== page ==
Related by Choice

The man who underestimates the power of blood to draw a clan together had better steer clear of eastern Kentucky. Some of those folks are mighty peculiar about such things. They might get in a fight and try to break a cousin’s arm off on a Saturday night but if you so much as spit in that cousin’s direction the next week, they’ll come right after you. “Blood’s thicker than water,” my grandma used to say, which I figured must be why grandpa was always pouring water into that leaky ole radiator on his tractor. I didn’t think buttermilk would work very well.

That family thing can be a bit tricky for an outsider to figure out. Sometimes it’s just plain impossible. I read an article last year about Kentucky’s homicide rates. Kentucky has one hundred-and-twenty counties. Take away the two urban areas of Louisville/Jefferson and Lexington/Fayette and there’s a ten-county section of eastern Kentucky that on average accounts for eighty percent of killings in the whole state. What’s even more intriguing to me: eighty percent of those murders are committed by family members. Yep, right there where the family ties are so strong that they’ll go to war over a stray pig, the person most likely to kill you is someone to whom you are related.

Now I’m all out, sure ’nuff, tee-totally, all the way from here to Sunday in favor of family members, siblings, cousins, in-laws and out-laws supporting one another, loving one another and helping one another out. The Bible even says that any dude who won’t provide for his own is lower than an infidel. So, yes, I believe that families should take care of each other.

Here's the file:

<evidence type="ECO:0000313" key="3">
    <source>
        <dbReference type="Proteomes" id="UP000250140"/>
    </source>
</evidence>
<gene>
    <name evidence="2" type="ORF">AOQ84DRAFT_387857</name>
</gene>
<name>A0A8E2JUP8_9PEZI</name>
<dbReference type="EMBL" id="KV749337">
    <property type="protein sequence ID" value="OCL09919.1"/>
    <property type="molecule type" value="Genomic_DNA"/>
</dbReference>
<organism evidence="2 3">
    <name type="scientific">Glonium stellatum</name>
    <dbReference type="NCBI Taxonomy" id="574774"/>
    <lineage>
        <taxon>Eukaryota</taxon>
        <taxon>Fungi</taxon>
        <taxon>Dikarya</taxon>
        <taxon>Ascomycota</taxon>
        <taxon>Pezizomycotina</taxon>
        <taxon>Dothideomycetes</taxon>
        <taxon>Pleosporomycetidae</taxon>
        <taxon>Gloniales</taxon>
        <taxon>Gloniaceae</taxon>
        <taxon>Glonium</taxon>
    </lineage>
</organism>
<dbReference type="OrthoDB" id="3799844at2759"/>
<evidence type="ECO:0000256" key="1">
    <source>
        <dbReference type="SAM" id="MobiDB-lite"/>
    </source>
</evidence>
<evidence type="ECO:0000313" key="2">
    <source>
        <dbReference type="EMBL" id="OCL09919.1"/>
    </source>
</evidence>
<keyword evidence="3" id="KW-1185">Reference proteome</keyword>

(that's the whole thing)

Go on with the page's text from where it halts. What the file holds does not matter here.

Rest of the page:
If we’ll all be honest, though, there are lots of family members, and not all of them are stuck in some hollow in Kentucky, who seem to focus a lot more on using blood-relation as an excuse for violence and vengeance rather than as an obligation to show the love and compassion of Christ. I suppose for people such as that any excuse to kick somebody upside the head is as good as another and doing it “for my blood” just sounds downright honorable.

What sounds a lot more honorable to me and what impresses me a lot more are the people I’ve known who made family love a choice of will and purpose rather than a consequence of pedigree. Step-moms and step-dads, step-grandmas and step-grandpas, aunts and uncles by virtue of friendship rather than shared genetic material. I’ve known such people as this to spend countless hours fishing and hunting, teaching skills and hobbies, traveling together, reading books together, tramping across the country, going to ballgames, building stuff in the backyard and otherwise just hanging out together.

What’s really cool to me is that quite often in these relationships, people get so used to the love that they forget they aren’t even related. “Well of course she’s my real grandma!! She ain’t artificial!”

What really defines and constructs our strongest relationships is caring, concern, helping, sharing, working together, pitching in and sometimes, just being there. Regardless of the amount of shared DNA.

But, yes, I do recognize that blood is thicker than water. So is buttermilk. Some folks think they’re both easy to spill.

Love? You can’t cut that stuff! It’ll outlast everything on the planet. And that’s what really defines “family.”

H. Arnett

About Doc Arnett

Native of southwestern Kentucky currently living in Ark City, Kansas, with my wife of twenty-nine years, Randa. We have, between us, eight children and twenty-eight grandkids. We enjoy singing, worship, remodeling and travel.
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